Last Updated 28 May 2020

Beauty: the Evolution of Perception

Category Beauty, Evolutіon, Gender
Essay type Research
Words 1427 (5 pages)
Views 475

Vennette Gonzalez Mr. Warner English 111 (032W) 19 November 2012 "Beauty": The evolution of perception When looking in the past to see how people lived and viewed the world, there is one commonality that stands out. A woman’s beauty says a lot on how the culture and the people of that society perceived themselves and others. These past perceptions affect how current society and culture is perceived not only by the individuals of our generation but by our future generations as well.

This paper will address how we as society view beauty as it has changed over a period of time, how these changes came about, and how the media played a role in this beauty evolution. How this beauty evolution begins starts in childhood. One of the first memories that children have is the reading of fairy tales. These stories set a foundation as to what we perceive as beauty. “Children’s media has been found to be powerfully responsive to social change and not simply in a way that mirrors society (Baker-Sperry and Grauerholz 714). With this early exposure to what is portrayed as beauty, it is established early in the developmental years of childhood of how a woman should look as well as act. “Children’s fairy tales can provide insight into the dynamic relationship between gender, power, and culture as well as the cultural and social significance of beauty to women’s lives (Baker-Sperry and Grauerholz 712). The cultural and social significance can be seen as “girls and boys are taught specific messages concerning the importance of women’s bodies and women’s attractiveness (Baker-Sperry and Grauerholz 724). ” These fairy tales were created to accommodate the cultural values and conflicts of the era, and establish the values of what our society deems as appropriate and what is acceptable for our young children to grow into as well as establishing a baseline for beauty.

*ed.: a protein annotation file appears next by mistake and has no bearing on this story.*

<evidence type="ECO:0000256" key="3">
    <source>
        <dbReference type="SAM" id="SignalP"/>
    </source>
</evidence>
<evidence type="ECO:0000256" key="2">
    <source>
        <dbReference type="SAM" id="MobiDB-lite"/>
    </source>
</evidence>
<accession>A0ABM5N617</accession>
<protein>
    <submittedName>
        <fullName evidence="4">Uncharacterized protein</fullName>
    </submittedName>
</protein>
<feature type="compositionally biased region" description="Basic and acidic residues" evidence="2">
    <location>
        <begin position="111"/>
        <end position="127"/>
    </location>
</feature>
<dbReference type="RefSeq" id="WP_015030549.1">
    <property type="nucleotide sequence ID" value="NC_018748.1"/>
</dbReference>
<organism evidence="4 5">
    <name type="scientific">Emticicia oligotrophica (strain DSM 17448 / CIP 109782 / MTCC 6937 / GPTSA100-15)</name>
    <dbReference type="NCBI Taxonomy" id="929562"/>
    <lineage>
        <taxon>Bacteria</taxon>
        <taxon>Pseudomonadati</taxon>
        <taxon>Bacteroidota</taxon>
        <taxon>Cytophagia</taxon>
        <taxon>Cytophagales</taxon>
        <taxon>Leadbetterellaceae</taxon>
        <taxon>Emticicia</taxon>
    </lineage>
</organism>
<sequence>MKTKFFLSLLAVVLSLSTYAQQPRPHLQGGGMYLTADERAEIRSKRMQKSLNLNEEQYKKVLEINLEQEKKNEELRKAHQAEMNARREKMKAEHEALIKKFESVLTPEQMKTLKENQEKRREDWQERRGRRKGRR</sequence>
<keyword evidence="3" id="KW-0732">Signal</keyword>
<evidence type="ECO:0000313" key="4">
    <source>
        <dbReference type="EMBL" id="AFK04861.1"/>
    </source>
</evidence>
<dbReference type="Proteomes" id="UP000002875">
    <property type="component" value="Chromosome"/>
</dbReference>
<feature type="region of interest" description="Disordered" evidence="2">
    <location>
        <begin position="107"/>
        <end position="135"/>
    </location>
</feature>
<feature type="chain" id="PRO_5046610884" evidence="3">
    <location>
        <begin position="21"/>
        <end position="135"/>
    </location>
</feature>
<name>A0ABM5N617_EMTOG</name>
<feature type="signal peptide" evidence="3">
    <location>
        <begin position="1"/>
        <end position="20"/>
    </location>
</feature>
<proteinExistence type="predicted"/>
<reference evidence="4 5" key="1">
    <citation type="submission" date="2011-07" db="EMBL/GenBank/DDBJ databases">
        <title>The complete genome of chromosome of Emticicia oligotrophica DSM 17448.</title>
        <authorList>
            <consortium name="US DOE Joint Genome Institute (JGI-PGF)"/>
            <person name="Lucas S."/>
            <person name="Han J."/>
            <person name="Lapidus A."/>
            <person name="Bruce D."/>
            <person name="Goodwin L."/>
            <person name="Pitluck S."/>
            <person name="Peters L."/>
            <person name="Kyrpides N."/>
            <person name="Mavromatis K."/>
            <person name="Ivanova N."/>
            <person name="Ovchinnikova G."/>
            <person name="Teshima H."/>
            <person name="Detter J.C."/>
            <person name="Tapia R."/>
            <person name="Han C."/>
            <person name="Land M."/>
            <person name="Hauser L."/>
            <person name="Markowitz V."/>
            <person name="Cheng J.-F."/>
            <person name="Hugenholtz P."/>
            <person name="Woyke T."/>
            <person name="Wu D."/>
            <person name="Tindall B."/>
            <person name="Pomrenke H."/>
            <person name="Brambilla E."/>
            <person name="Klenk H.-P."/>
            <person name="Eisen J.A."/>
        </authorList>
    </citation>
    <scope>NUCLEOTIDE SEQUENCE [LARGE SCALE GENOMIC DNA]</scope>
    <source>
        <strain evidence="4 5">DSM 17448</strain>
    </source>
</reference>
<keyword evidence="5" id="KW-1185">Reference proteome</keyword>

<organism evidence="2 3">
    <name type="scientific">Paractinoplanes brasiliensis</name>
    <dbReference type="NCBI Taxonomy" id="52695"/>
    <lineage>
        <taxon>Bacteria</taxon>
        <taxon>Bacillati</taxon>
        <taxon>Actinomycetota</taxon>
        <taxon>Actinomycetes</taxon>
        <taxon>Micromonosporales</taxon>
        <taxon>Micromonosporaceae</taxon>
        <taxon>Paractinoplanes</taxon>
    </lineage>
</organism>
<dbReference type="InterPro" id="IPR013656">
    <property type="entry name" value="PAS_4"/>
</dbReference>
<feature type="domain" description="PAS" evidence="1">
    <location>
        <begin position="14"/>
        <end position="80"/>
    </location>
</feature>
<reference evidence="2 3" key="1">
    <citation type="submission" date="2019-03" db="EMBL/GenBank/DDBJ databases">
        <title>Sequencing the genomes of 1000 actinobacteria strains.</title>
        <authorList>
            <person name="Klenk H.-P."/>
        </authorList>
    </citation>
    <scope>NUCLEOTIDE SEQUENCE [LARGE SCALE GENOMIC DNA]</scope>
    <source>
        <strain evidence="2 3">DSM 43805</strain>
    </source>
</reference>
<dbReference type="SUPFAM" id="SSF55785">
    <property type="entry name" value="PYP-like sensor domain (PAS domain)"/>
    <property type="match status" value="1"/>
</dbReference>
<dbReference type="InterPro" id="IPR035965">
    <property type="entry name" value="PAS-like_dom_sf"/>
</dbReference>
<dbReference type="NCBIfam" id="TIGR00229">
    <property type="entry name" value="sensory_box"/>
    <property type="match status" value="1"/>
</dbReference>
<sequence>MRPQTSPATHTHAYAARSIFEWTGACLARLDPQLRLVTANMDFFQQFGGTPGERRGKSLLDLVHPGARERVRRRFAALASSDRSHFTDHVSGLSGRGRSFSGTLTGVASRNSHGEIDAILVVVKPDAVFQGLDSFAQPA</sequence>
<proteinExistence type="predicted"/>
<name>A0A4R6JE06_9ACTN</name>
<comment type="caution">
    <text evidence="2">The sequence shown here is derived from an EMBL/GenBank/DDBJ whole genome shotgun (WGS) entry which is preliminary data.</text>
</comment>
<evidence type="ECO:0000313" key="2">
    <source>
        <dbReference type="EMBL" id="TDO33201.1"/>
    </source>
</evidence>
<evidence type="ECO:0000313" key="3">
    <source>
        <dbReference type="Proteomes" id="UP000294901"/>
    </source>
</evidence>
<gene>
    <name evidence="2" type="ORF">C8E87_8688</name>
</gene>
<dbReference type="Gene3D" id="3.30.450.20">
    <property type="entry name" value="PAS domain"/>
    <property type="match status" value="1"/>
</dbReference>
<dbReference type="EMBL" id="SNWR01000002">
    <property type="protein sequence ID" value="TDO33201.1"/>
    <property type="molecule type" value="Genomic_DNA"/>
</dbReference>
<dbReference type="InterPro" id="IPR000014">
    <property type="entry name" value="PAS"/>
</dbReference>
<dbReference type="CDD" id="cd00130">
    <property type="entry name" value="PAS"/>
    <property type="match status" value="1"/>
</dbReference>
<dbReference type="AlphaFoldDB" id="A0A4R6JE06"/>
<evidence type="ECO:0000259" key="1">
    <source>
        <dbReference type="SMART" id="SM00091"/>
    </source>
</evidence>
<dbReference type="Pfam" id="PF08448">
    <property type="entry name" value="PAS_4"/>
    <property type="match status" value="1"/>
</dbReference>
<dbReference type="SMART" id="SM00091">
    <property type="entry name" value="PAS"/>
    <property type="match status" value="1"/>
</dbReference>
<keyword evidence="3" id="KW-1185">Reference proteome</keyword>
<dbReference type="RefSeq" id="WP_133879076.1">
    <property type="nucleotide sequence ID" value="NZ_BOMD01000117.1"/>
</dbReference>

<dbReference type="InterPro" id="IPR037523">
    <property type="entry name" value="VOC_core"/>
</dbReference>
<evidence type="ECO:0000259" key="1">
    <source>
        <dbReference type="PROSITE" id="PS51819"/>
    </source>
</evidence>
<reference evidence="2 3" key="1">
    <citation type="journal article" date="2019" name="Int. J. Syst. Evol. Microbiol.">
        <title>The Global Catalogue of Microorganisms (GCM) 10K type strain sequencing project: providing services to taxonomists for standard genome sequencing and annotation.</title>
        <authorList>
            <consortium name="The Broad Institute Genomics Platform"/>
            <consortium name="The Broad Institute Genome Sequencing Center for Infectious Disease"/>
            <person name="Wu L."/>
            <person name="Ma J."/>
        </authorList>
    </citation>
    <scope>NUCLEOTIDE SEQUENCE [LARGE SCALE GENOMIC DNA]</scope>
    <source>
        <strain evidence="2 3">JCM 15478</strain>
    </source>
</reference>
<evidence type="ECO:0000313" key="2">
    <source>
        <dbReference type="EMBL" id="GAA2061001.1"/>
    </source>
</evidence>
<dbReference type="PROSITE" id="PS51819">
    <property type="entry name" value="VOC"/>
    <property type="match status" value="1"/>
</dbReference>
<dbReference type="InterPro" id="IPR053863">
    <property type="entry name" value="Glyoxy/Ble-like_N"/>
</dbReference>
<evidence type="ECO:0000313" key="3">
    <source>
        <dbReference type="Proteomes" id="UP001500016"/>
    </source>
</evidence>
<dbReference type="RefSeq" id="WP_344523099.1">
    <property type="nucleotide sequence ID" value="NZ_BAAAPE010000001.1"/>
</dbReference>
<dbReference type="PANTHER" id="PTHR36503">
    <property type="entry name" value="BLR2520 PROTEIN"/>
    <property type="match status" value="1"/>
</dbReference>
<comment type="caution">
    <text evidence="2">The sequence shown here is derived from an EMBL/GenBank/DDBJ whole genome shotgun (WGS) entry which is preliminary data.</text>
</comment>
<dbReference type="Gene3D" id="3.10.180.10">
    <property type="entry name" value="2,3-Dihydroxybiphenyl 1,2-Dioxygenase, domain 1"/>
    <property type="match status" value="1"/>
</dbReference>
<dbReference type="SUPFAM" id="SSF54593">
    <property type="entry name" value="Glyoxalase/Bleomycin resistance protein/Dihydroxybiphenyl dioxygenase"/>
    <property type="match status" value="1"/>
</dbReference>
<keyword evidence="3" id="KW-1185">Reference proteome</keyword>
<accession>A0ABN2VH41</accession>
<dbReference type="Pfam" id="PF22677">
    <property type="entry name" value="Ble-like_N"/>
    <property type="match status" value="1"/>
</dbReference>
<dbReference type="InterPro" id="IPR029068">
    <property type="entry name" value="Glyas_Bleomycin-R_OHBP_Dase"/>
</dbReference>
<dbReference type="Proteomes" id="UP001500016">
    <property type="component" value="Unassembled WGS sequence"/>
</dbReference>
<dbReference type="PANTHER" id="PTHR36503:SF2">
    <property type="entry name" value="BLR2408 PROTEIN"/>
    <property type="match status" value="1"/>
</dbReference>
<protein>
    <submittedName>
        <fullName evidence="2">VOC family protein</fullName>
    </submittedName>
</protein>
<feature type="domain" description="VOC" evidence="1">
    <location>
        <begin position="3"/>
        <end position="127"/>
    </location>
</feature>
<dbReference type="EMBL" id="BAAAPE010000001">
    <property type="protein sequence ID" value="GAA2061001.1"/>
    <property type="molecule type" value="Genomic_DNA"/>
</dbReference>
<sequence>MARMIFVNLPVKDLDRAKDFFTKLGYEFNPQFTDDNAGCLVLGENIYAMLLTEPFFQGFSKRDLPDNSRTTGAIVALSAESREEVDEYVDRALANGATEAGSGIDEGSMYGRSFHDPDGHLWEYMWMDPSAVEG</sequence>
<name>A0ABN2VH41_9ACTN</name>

As our children grow, they carry these values and ideals with them. These fairy tales portray women as meek and powerless, who are damsels in distress in need of a knight in shining armor. With maturity some of these values and ideals change; however, Baker-Sperry and Grauerholz state that “The feminine beauty ideal is the socially constructed notion that physical attractiveness is one of woman’s most important assets, and something all women should strive to achieve and maintain (711). This belief is still prevalent in today’s society. This does not mean that “there is a direct relationship between cultural values concerning feminine beauty and women’s behavior and identities, but the feminine beauty ideal may operate indirectly as a means of social control insofar as women’s concern with physical appearance (beauty), absorbs resources (money, energy, time) that could otherwise be spent enhancing their social status (Baker-Sperry and Grauerholz 723). The impacts of this ideal feminine beauty not only affect our children, but it also affects how they perceive themselves and how the future generations will perceive us. “The feminine beauty ideal can be seen as a normative means of social control, where by social control is accomplished through the internalization of values and norms that serve to restrict women’s lives (Baker-Sperry and Grauerholz 712). This ultimately means that girls who are exposed to these fairy tales develop a belief that there are certain expectations that need to be upheld and if these expectations are not met then they will lack the power to succeed. “Workers of above average beauty earn about 10 to 15 percent more than workers of below average beauty. The size of this beauty premium is economically significant and comparable to the race and gender gaps in the U. S. labor market (Mobius and Rosenblat 222). According to Naomi Wolf “More women have more power and scope and legal recognition that we have ever had before; but in terms of how we feel about ourselves physically, we may actually be worse off (Wolf 16)” She also goes on to state “There is no legitimate historical or biological justification for the beauty myth; what it is doing to women today is a result of nothing more exalted than the need of today’s power structure, economy and culture to mount a counteroffensive against women (Wolf 19). ” Due to this, beauty is now linked with power in the sense that the more beautiful you are the more powerful you are.